Quarry Union Strike

IMG_1831IMG_1832This propaganda flyer was acquired primarily for the interesting caricature bearing Lee Kuan Yew, Tunku Abdul Rahman and the third person unclearly depicted as either S.Rajaratnam or Goh Keng Swee. The drawing depicted a quarry worker wearing a shirt bearing the words 石業工友 (Quarry Union) wielding a hammer striking at the three politicians scurrying away, with Mr Lee himself holding a document in his hand with the words 僱傭法令 (Employment Bill). This piece was intended as a souvenir from the Singapore Quarry Workers Union (新加坡石業工友联合会) and there was a message at the back of the flyer lamenting about the Employment Act, which had affected the workers from the union. The message mentioned that on 25 September 1968, 123 workers of the Gim Huat Granite Quarry (锦發石廠) were sacked and as a result, the workers decided to hold a strike which had since lasted up to 3 months in defence and retaliation against the Employment Act. The message called for solidarity and moral support as this “righteous cause” went on. The Singapore Quarry Workers Union was set up after the July 1967 deregistration and consisted of members of the Gim Huat Granite Quarry. The 123 workers sacked were all part of this union, and in the same period there were also 150 workers in total removed from Da Guang (大關) and Er Guang (二關) Quarries. The 3 months strike purportedly resulted in a standoff between the workers and the regime on 3 January 1969 at the Er Guang Quarry as reported by Barisan Socialis magazine “Zheng Xian Bao” 《阵线报》12 January 1969 issue 315.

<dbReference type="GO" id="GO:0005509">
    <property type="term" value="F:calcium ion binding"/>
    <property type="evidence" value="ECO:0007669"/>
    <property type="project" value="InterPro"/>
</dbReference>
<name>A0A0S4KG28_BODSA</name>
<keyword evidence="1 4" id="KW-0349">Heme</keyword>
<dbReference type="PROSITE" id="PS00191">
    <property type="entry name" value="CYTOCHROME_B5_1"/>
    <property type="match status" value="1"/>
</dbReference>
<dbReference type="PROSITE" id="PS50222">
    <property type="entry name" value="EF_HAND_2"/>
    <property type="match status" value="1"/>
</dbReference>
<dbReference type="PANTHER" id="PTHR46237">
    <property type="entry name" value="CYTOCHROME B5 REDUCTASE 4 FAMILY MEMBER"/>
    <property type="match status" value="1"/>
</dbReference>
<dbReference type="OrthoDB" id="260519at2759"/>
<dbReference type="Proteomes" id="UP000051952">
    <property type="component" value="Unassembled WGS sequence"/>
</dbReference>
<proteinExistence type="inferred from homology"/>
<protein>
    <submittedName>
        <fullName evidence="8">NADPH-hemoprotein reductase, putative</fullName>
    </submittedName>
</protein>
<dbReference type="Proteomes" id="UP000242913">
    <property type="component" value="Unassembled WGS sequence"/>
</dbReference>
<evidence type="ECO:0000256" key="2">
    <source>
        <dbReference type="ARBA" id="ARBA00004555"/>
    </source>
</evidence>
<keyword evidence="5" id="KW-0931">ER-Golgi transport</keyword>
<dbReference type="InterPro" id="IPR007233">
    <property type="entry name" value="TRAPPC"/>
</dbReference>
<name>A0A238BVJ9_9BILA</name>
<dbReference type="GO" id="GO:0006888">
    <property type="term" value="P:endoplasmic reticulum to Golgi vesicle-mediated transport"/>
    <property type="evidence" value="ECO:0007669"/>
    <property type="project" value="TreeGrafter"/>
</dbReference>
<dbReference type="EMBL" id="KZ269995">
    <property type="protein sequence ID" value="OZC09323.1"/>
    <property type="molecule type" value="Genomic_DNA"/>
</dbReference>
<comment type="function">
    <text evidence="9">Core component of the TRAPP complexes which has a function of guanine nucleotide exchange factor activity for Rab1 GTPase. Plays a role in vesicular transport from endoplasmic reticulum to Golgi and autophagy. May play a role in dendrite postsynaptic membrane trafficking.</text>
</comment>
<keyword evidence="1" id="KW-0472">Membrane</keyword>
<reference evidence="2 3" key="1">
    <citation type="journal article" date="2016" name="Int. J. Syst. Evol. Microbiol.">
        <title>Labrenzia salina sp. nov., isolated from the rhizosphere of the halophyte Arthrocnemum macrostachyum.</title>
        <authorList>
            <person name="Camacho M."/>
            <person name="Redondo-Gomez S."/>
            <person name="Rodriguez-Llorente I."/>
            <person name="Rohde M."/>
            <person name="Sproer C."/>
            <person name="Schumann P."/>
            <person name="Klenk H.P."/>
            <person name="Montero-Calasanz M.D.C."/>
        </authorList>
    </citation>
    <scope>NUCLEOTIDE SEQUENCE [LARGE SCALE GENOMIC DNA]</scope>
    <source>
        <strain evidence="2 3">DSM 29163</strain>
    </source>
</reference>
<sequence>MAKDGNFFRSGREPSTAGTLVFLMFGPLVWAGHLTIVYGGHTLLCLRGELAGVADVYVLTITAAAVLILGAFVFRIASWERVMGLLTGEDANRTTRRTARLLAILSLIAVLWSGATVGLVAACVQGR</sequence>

RiotThe Singapore Quarry Workers Union was one of the several unions affected by the Employment Bill, as well as the Industrial Relations (Amendment) Act which followed suit. The former was presented to the parliament on 15 May 1968 and passed on 31 July 1968. It sought to standardise the terms and conditions of employment for all workers and setting a systematic pay structure that did away overtime work and unclear incentives. The Industrial Relations (Amendment) Act introduced on 10 July 1968 and passed on 1 August 1968 was used to define the management rights of employers over employees with stringent measures concerning recruitment, promotion, allocation of duties, etc. Both these acts took effect on 15 August 1968. While Lee Kuan Yew was previously a stalwart in pro-socialist labour movement during the strife against the British colonialists, he took a different stance after the separation from the hinterland in 1965, and began with a series of crackdowns against unionists and participations of labour strikes, the most famous being the arrest of K.Suppiah, then leader of the Public Daily Rated Employees Union Federation and the other union leaders, and deregistration of the unions and federations. Recounting the incident in his 2000 memoir, “From Third World to First”, Lee Kuan Yew described the strike as a ‘landmark confrontation with an irrational trade union leader who did not understand the changed circumstances’ and ‘a turning point in Singapore’s industrial history’.

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